Starting a Subscription

After setting up the ServiceBinding object, in this case I wanted to create a subscription so that I could get updates as messages came in to the Exchange server. There are two types of subscriptions – push and pull. A push subscription requires an additional service to be running that the Exchange server can call as subscribed events occur. As my application did not require live updates, I went with a pull subscription.

Using a pull subscription, you periodically request any new subscribed to events that have occurred on the server. The events are specified when setting up the subscription. The folders you are paying attention to are also specified during this time.

SubscribeType request = new SubscribeType();

// Setup the request:
// Create a PullSubscription object
PullSubscriptionRequestType subscription = new PullSubscriptionRequestType();

// Indicate to what events to subscribe
subscription.EventTypes = new NotificationEventTypeType[1];
subscription.EventTypes[0] = NotificationEventTypeType.NewMailEvent;

BaseFolderType folder = GetFolderByPath(ServiceBinding, folderPath);

// And on which folder to subscribe for these events.
subscription.FolderIds = new BaseFolderIdType[1];
subscription.FolderIds[0] = folder.FolderId;
subscription.Timeout = 5;

request.Item = subscription;

Next, we will actually make the Subscribe request on the ServiceBinding object created previously, then check to make sure it succeeded.

// Call the Subscribe EWS method
SubscribeResponseType response = ServiceBinding.Subscribe(request);

// Extract the first response message that contains the information we need. This
SubscribeResponseMessageType responseMessage = response.ResponseMessages.Items[0] as SubscribeResponseMessageType;

this.ThrowOnError("CreatePullSubscription", responseMessage);

As this post is already getting a bit long, I’m going to break it up over a few posts. Hopefully this contained some information that helped you understand how to connection to an Exchange Web Server. The next post will cover getting notifications from the ServiceBinding.

Getting the Current Directory

Sometimes you need to know what directory an application is actually running in – to load a config file for example. The code below finds the current directory of the application, sets it as the current directory, then loads a config file relative to that.

String path = Assembly.GetExecutingAssembly().Location;
path = Path.GetDirectoryName(path);

XmlDocument doc = new XmlDocument();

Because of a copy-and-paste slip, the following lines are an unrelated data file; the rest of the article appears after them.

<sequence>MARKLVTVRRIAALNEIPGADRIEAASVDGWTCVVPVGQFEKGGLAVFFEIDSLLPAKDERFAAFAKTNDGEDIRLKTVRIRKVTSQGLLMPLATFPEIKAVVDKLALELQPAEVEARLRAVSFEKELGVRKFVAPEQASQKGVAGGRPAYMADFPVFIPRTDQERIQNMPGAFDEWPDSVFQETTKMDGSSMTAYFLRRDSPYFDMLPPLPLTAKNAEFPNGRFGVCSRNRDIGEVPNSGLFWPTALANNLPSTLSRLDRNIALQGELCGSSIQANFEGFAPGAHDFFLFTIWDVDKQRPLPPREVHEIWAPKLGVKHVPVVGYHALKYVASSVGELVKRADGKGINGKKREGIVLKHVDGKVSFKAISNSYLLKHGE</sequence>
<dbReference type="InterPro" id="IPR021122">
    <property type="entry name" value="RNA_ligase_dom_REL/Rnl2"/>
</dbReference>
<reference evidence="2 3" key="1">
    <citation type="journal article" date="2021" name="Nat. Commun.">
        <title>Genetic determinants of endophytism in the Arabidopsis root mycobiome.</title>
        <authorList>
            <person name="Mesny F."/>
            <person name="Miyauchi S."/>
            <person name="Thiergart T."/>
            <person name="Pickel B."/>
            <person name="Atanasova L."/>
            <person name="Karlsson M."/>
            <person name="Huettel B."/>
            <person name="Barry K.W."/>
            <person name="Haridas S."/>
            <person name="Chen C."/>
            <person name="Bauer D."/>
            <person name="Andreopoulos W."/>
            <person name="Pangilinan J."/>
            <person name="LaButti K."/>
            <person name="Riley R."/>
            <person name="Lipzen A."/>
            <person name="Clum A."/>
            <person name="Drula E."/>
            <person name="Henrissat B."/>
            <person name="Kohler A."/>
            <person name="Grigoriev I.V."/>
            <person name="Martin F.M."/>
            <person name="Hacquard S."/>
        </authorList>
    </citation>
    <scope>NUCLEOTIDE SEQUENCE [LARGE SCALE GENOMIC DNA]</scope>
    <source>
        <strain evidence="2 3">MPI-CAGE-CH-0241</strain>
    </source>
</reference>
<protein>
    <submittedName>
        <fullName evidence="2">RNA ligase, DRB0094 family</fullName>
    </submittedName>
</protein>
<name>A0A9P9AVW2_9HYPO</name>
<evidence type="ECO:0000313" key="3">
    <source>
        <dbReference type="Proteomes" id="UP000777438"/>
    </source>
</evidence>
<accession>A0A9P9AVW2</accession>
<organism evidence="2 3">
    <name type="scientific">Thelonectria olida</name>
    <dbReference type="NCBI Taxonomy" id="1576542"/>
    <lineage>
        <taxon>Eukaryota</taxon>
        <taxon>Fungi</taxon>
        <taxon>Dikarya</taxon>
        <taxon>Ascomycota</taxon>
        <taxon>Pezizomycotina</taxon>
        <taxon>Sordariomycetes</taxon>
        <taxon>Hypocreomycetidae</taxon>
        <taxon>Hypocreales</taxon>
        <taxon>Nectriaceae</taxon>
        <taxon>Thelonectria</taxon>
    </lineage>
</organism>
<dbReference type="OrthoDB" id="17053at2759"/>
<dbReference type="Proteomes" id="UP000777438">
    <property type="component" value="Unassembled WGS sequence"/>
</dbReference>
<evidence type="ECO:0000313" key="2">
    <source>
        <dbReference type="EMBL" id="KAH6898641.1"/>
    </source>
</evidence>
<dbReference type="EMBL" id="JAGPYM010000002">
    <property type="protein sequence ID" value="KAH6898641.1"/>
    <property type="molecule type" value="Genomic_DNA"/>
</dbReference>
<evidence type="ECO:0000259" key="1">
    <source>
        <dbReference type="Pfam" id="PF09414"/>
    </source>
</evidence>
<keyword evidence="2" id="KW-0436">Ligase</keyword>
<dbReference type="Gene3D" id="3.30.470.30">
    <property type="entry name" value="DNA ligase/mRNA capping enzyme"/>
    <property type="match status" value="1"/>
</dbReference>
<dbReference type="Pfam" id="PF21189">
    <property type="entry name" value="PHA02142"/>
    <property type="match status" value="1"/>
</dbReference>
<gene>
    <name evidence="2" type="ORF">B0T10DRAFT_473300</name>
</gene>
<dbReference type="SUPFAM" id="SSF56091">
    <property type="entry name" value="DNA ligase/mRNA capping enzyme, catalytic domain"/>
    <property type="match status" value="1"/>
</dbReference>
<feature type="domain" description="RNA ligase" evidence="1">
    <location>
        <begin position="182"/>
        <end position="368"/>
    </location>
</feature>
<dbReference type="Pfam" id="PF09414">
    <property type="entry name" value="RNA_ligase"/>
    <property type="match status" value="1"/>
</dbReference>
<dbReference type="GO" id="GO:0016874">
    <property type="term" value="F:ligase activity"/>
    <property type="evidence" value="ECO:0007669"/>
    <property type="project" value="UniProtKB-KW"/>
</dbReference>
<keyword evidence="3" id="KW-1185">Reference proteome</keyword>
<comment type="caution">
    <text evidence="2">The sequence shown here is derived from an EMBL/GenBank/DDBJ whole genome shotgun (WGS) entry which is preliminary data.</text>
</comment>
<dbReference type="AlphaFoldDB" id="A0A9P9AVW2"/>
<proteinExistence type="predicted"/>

Branding in SharePoint 2010

On Thursday afternoon I was asked to help a colleague out with an all day SharePoint 2010 training on Friday.  As I’m new to SharePoint I was uncertain how I could be of help, but was somewhat relieved when I was asked to do a segment on branding.  The audience was a group of 5 developers who (as I found out) had no SharePoint experience and were just sponges soaking up whatever bits of wisdom we gave them.  The short presentation I gave is below.

Getting Certified: The First Steps


This series will track some of the issues and questions I run into as I learn and attempt to become a SharePoint Developer.  My new job knows I am not a SharePoint developer and want to help me grow into one – I’ve now been developing and working with SharePoint 2010 for a month.  One of the steps involved in this process is taking SharePoint 2010 Application Developer exam and getting certified (list of certifications).

The first one I’ll be going after is TS: Microsoft SharePoint 2010, Application Development.  A direct overview from the exam description:

A Microsoft Certified Technology Specialist (MCTS) in Microsoft SharePoint 2010, Application Development should be able to perform the following tasks:
  • Write code that extends SharePoint 2010 (ok …)
  • Add and support code to an existing project (sure!)
  • Write code for and test custom features in a SharePoint solution such as a Visual Web Part or Event Receiver (no problem!)
  • Implement a solution designed by lead SharePoint Developer (easy!)
The candidate should also have the following experience:
  • 12 months with ASP.NET 3.5 with Visual Studio 2008 (or later) (nope …)
  •  6 months develop with SharePoint 2007 or later (nope again …)
  •  3 months with SP 2010 and VS2010 (includes beta releases) (nope a third time…)

The tasks sound easy enough considering they are amazingly generic.  Given that I have nothing resembling that amount of experience however, I’m hoping to make it up through sheer hard work, my blazing intellect, and an organized approach!  I’m definitely going to make use of the practice exam on, with the overall goal of taking the certification exam in about a month’s time from now.